Congestion nightmare haunts Mandeville
Stakeholders urge action on redevelopment amid traffic gridlock
With the increase in businesses and traffic to the central hub of the island, stakeholders in Mandeville are calling for structural development that will mitigate the current effects on centuries-old infrastructure.
Among the issues that plague the town is traffic congestion, which makes the job of manoeuvring the space that much harder, according to Sergeant Florzel Williams, who is in charge of traffic at the Mandeville Police Station.
“I see Mandeville as a 17th-century town. I have not seen any development for the past 10 years in Mandeville in terms of road development to take in the kind of traffic that passes through the town,” Williams said.
Though known as the ideal location for retirees because of its rural and suburban offerings, Mandeville, which was developed in the 19th century, is a metaphor for confusion, overcrowding, and disorder during peak-hour traffic, the sergeant said.
“If you observe, there are [little to no] sidewalks in Mandeville, with the exception of Caledonia Road. Persons have to be walking in the road, which means that people and vehicles have been left to use the same space,” Williams told The Gleaner.
He indicated that the issues of inadequate delivery bays for commercial entities and parking spots for customers are other issues that create logistics nightmares for the police.
“We understand commer-cialisation runs the town, and we have to use our discretion as police to allow them to park and deliver. There is no organised delivery day, and the police cannot organise delivery days. Parish development and these things rest with the parish council,” the senior cop said.
But plans to develop the town, according to the Chairman of the Manchester Municipal Corporation (MMC) and Mayor of Mandeville, Donovan Mitchell, have been on the books for years and will take billions of dollars to be realised.
“We can expand the town, but we would have to take [some] services outside of the town. Some years ago, a team was looking at Hatfield to Kingsland in Spur Tree because that is where we had some lands. But this would take billions of dollars and a government with forward planning to develop this town,” said Mitchell.
The mayor said the next best option to ease traffic congestion, which is being looked at by the MMC and the National Works Agency, is to transform some of the roadways into one-way routes.
He said that though developers have, in the past, got away with disregarding stipulations of the development order, new buildings must be in full adherence to the protocols, with owners clearly outlining parking provisions, among other features.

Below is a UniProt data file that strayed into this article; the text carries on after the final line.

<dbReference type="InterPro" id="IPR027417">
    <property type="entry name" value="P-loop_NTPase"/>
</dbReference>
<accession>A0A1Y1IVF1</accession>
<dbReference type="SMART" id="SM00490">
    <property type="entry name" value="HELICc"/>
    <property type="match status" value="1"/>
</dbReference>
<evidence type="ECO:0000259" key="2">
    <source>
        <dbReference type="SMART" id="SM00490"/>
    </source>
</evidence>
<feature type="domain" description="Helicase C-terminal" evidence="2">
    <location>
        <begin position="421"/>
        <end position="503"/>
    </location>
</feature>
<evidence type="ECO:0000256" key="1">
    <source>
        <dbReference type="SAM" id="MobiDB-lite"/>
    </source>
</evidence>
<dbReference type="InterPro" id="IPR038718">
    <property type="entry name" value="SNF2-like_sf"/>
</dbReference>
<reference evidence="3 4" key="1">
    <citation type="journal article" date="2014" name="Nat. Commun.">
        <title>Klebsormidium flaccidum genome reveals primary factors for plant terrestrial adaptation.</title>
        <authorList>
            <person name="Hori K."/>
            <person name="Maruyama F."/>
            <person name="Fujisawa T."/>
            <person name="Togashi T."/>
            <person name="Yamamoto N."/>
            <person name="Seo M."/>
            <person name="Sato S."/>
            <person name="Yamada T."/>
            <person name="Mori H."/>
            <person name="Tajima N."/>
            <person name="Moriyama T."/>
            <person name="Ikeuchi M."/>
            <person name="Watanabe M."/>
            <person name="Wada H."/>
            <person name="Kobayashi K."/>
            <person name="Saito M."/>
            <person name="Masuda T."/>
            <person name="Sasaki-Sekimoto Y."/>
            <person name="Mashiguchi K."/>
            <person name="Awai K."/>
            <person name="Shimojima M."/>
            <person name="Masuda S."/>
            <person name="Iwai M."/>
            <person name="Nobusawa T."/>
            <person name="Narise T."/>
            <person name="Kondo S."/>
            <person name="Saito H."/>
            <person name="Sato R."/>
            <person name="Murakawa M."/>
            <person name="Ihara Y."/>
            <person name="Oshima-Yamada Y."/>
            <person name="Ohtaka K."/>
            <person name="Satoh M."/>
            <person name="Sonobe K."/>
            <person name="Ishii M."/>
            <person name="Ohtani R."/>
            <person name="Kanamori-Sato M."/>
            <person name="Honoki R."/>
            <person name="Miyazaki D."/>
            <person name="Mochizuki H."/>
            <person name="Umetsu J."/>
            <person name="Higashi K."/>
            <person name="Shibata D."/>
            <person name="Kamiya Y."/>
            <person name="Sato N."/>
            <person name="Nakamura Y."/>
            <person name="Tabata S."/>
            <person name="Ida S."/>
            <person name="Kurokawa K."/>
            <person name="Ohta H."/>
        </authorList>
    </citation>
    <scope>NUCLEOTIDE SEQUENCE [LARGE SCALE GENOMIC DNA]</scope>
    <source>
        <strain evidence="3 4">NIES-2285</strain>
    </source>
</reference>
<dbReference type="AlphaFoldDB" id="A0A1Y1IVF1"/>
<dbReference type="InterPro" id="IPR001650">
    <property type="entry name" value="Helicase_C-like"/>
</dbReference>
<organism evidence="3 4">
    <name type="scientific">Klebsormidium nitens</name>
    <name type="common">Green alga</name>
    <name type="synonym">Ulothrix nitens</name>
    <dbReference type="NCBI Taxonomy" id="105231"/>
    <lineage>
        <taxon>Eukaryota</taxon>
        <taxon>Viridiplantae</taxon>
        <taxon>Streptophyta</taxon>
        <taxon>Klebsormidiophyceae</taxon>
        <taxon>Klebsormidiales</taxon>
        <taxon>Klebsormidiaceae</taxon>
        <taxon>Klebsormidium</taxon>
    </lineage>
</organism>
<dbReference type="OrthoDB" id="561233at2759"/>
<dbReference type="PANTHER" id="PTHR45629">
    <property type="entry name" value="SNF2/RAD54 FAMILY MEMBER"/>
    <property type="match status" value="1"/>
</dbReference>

“We have been in dialogue with NEPA (National Environment and Planning Agency), so in order to expand the town for commercial buildings, we can have a rezoning of the town. Some of the roads we are looking at are New Green, Greenvale, Ward Avenue, Manchester Road, and Villa Road. If we are to stem migration, we have to create employment and create the space for commercial buildings.”
As the 2023 proposed completion of the South Coast Highway approaches, traffic to the parish is expected to increase significantly, pushing more business ventures into the town.
Following the closure of the bauxite companies in 2009, President of the Manchester Chamber of Commerce (MCOC) Simone Spence Johnson said there have been noted increases in the number of businesses that have been established to date.
“We have agroprocessors, small manufacturers, retailers, people in the food industry, car marts, financial institutions, construction companies and equipment-rental spaces, among others. But a lot of the family-owned businesses, which include [Chinese-owned stores] really take centrestage,” Spence-Johnson said.
Since the pandemic, Spence-Johnson revealed that more businesses have made technological advancement, bringing about the need for even more delivery services.
However, while there continues to be underutilisation of the technology and innovative methods by other entities, the MCOC president believes that the adaption to changing times is what is necessary for sustainability and crowd-control logistics.
But while the established business owners are easily regulated, informal business operators such as vendors who ply their wares on the side of the road continue to be a sore topic for the municipal police, who are also tasked with maintaining order.
“You have the rogue vendors from out of parish come and set up mannequin, even on the road side, and sometimes the metro give them a pass, but them abuse it and lose it. Sometimes if you allow these vendors to have their way, they will go out in the middle of the road. But law and order has to prevail,” said a vendor in the Mandeville Market.
Mitchell said plans are being fine-tuned with the municipal police to maintain order for the Christmas season.
Additionally, with calls for the expansion of taxi parks, which are bursting at the seams and adding to the woes, Mitchell told The Gleaner that that, too, is part of the plans “on the books”.
“For our east-bound taxis at the Nashville park, we are looking to expand that and relocate the Porus taxi park,” the mayor said.
“Outside of that, there aren’t much lands in the town centre that you can expand to create a new taxi park.”
The traffic police are expecting that privately owned lots in the town will be used as temporary transport centres to reduce traffic in high-traffic weeks to come until there is a permanent fix.